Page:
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How Haitians' Beef With Dominican Republic Complicates U. S. Trade Relations

Rick Stone

One of the latest villains in the rogues' gallery of human rights is the Dominican Republic because of a decision handed down by the country's highest constitutional court late last year.

Reaching back decades into its shared but troubled history with Haiti, the nation with which it shares the island of Hispaniola, it ruled that ethnic Haitians living in the D.R., some of them since 1929, are not eligible for citizenship because of the "in transit" status of their parents.

Dominican Ambassador Aníbal de Castro, in an op ed printed in the Miami Herald and elsewhere, said the decision was nothing more than immigration reform that creates a "path" to legal status for the now-stateless Haitians. And U. S. Ambassador to the D. R. James Brewster seemed to agree.

But the human rights community was not buying. And, emphatically, neither were Haitians and Haitian Americans living in Miami.

Thursday was their day to be heard as the state's economic development agency, Enterprise Florida, prepared for a trade mission to the Dominican Republic. The country is Florida's ninth-largest trading partner, with annual bilateral commerce valued at close to $6 billion.

At a news conference outside her Miami office, executive director Marlene Bastien of the activist group Haitian Women of Miami, said Gov. Rick Scott should abort the trade mission and bring everybody home.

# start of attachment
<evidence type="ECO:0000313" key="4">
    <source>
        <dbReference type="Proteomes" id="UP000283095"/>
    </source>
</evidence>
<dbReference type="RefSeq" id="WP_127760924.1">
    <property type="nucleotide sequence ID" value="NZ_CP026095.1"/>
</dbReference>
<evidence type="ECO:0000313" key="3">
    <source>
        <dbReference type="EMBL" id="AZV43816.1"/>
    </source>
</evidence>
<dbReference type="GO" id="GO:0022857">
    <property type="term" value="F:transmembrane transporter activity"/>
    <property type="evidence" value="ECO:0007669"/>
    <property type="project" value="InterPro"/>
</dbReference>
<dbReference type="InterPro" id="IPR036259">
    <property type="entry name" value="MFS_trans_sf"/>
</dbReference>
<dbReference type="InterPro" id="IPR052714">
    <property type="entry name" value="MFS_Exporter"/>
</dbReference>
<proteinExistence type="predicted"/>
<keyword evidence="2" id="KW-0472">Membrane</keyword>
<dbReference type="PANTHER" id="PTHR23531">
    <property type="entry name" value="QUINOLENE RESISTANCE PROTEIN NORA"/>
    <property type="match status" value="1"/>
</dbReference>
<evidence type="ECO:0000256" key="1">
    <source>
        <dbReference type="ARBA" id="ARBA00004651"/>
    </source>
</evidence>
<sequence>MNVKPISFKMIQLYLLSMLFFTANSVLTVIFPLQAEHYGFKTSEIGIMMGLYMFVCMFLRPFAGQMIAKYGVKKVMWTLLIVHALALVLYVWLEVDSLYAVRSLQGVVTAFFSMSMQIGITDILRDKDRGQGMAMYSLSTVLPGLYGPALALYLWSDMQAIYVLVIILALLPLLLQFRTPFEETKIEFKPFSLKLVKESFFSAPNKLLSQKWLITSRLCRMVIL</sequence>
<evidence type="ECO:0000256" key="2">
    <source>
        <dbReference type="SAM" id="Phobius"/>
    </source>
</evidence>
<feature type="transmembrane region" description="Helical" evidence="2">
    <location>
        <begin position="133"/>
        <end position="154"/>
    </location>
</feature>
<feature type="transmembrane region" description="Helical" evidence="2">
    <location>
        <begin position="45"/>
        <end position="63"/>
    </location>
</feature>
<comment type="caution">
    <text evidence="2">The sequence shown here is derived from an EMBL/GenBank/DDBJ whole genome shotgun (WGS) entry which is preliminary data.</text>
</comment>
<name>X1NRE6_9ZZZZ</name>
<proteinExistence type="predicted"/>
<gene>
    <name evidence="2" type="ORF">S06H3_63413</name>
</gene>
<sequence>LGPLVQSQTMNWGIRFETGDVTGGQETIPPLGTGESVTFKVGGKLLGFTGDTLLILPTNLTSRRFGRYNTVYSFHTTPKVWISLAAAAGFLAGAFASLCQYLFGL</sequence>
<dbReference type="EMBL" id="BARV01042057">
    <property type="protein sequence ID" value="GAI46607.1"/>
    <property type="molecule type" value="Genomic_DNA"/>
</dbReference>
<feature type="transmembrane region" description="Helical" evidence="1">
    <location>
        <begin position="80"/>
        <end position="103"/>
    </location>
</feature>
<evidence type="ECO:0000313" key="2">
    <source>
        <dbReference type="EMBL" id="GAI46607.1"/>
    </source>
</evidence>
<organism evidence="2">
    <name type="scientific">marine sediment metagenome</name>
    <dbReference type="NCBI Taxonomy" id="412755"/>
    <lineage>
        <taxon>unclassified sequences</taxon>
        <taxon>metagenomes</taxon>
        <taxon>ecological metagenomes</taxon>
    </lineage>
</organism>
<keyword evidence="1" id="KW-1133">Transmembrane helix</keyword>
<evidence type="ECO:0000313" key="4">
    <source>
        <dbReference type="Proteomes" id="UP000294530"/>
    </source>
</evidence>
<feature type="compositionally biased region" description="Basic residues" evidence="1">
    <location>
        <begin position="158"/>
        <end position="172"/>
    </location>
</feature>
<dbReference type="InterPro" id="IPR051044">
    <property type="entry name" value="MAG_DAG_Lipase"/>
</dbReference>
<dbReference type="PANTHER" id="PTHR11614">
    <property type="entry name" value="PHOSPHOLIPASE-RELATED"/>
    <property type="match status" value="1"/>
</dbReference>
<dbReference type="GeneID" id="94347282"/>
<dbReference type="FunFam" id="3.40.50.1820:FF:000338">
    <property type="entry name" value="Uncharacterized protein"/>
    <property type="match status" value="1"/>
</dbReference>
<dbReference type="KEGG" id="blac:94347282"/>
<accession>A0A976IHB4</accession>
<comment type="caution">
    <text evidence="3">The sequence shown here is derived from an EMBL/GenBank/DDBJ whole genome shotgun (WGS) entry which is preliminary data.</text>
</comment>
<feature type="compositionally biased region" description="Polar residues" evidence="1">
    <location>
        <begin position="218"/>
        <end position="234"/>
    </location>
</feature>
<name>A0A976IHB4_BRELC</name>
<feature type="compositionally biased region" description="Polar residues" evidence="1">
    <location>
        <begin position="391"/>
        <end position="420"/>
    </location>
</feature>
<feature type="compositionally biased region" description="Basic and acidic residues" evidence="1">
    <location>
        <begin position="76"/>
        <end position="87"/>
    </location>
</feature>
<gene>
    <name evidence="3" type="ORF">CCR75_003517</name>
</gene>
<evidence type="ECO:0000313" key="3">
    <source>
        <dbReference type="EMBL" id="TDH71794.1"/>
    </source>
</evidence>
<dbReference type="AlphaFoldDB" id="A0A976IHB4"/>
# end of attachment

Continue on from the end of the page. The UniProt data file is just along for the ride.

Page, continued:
"It is insensitive, immoral and inhumane for Enterprise Florida to make a decision to go to the Dominican Republic right now," she said as a dozen supporters chanted and waved signs behind her.

The trade mission comprises about 140 exporters, other business people and state trade officials.  It's not the first such mission, said Enterprise Florida spokesman Sean Helton in an email, and it’s all part of Gov. Scott's strategy to develop the economy and create jobs.

"One way we accomplish this is by working with Florida’s small and medium-sized businesses to expand their operations through international trade. We assist those companies by providing export counseling sessions and marketing plans, and by conducting trade missions and trips to trade shows. Florida companies that export can grow more quickly, create more jobs and are more resilient to domestic economic downturns," Helton wrote.

Scott usually tags along. But this time -- at the last minute -- he decided to stay home. There was no explanation from Helton or the Governor's office about Scott's decision to sit this one out.

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